The Consumer Electronics Show has barely kicked off and the outlook is decidedly cloudy.
First Acer outlined its cloud plan, which revolves around basically copying other services. Sync your documents and pictures across devices---as long as they're Acer. Sound familiar? You bet. Acer cribbed everything that Apple, Amazon, Google and others do.
Right after Acer's move. Lenovo launched its "personal cloud" vision. Lenovo's pitch: Bridge four screens including TVs, smartphones, tablets and PCs. Of course, your mileage will vary. For instance, Lenovo's smartphone footprint is limited to China.
Also see: CNET's CES coverageand Join us for Lenovo's CES 2012 press conference (Tuesday, 4:30 p.m. PT) | Lenovo IdeaPad Z, G, and Y series updates focus on better graphics, not much else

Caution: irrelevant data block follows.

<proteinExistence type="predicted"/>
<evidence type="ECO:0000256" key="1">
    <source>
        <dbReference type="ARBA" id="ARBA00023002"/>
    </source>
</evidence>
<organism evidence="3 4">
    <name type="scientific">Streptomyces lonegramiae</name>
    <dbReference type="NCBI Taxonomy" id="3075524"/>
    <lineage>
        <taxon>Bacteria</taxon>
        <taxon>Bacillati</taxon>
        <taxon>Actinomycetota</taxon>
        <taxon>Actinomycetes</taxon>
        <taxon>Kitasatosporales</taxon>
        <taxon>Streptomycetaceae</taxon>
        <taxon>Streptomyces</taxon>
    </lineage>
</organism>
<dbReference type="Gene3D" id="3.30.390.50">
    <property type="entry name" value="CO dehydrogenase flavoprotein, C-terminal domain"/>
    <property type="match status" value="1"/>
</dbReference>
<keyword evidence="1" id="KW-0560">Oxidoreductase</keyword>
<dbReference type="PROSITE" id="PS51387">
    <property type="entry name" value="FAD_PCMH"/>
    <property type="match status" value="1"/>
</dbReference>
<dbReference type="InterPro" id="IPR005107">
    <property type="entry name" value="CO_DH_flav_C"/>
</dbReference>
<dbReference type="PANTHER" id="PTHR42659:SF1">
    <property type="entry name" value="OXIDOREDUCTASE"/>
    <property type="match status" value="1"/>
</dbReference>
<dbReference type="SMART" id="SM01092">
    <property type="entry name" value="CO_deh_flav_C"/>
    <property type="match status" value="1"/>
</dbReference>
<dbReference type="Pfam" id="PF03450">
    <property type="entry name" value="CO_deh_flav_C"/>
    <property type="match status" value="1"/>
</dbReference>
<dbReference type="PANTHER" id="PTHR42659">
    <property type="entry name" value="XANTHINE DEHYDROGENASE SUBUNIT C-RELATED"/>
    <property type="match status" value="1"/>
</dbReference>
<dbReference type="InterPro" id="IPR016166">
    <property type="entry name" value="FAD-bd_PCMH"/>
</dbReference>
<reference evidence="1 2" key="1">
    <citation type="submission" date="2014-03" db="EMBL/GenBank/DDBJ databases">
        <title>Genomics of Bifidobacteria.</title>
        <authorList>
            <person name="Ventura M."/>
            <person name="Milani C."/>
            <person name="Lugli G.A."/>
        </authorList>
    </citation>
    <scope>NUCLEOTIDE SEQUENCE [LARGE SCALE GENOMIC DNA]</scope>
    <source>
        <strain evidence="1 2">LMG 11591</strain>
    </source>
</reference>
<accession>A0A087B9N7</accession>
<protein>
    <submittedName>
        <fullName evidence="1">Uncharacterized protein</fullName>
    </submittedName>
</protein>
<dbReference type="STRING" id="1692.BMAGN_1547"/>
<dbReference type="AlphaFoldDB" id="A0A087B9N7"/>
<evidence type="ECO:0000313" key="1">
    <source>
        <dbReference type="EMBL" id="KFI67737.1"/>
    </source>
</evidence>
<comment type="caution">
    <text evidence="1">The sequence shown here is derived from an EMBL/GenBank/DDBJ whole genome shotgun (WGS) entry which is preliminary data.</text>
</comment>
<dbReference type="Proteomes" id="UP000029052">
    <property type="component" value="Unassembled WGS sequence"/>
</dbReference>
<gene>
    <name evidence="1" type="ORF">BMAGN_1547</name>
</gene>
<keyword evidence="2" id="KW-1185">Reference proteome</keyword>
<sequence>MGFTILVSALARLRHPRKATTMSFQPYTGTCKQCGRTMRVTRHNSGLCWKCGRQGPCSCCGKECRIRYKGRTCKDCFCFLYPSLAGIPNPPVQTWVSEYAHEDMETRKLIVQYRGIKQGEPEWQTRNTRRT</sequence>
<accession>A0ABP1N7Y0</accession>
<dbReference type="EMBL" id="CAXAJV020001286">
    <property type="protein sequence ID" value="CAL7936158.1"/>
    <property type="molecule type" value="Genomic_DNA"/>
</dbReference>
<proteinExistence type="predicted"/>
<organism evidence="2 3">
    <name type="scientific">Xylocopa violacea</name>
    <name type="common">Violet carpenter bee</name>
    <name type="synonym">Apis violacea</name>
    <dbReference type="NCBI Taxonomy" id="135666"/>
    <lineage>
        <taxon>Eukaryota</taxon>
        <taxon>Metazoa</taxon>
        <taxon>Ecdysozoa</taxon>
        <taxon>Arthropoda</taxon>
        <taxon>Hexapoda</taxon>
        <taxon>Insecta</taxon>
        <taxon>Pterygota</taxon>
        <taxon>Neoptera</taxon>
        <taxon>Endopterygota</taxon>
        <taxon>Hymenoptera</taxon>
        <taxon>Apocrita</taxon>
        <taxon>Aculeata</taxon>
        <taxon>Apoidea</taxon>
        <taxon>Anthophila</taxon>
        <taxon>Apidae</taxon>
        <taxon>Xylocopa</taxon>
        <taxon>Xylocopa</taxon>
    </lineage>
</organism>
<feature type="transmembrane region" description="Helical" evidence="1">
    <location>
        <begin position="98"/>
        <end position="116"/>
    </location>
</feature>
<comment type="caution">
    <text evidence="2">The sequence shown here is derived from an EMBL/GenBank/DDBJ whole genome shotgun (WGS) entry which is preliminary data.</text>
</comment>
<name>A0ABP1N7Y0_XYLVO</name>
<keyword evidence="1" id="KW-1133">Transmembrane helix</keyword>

In Lenovo's statement, the company pretty much outlines the deal with its cloud service. Hardware companies can't merely make laptops that are a toaster-like commodity. Lenovo wants to be seen as a "personal cloud solution" provider more than a PC manufacturer.
“Lenovo is breaking down the barriers of device differentiation and weaving together hardware, software and cloud services that are connected, experiential and dynamic. We understand our users need more than just the traditional keyboard and screen for a truly satisfying digital experience. Our Personal Cloud vision integrates all devices, from tablets to TVs, for a comprehensive mobile Internet experience anytime, anywhere."
The challenge for Lenovo is simple: CES is already looking cloud happy. These hardware vendors---err personal cloud service providers---are going to cancel each other out.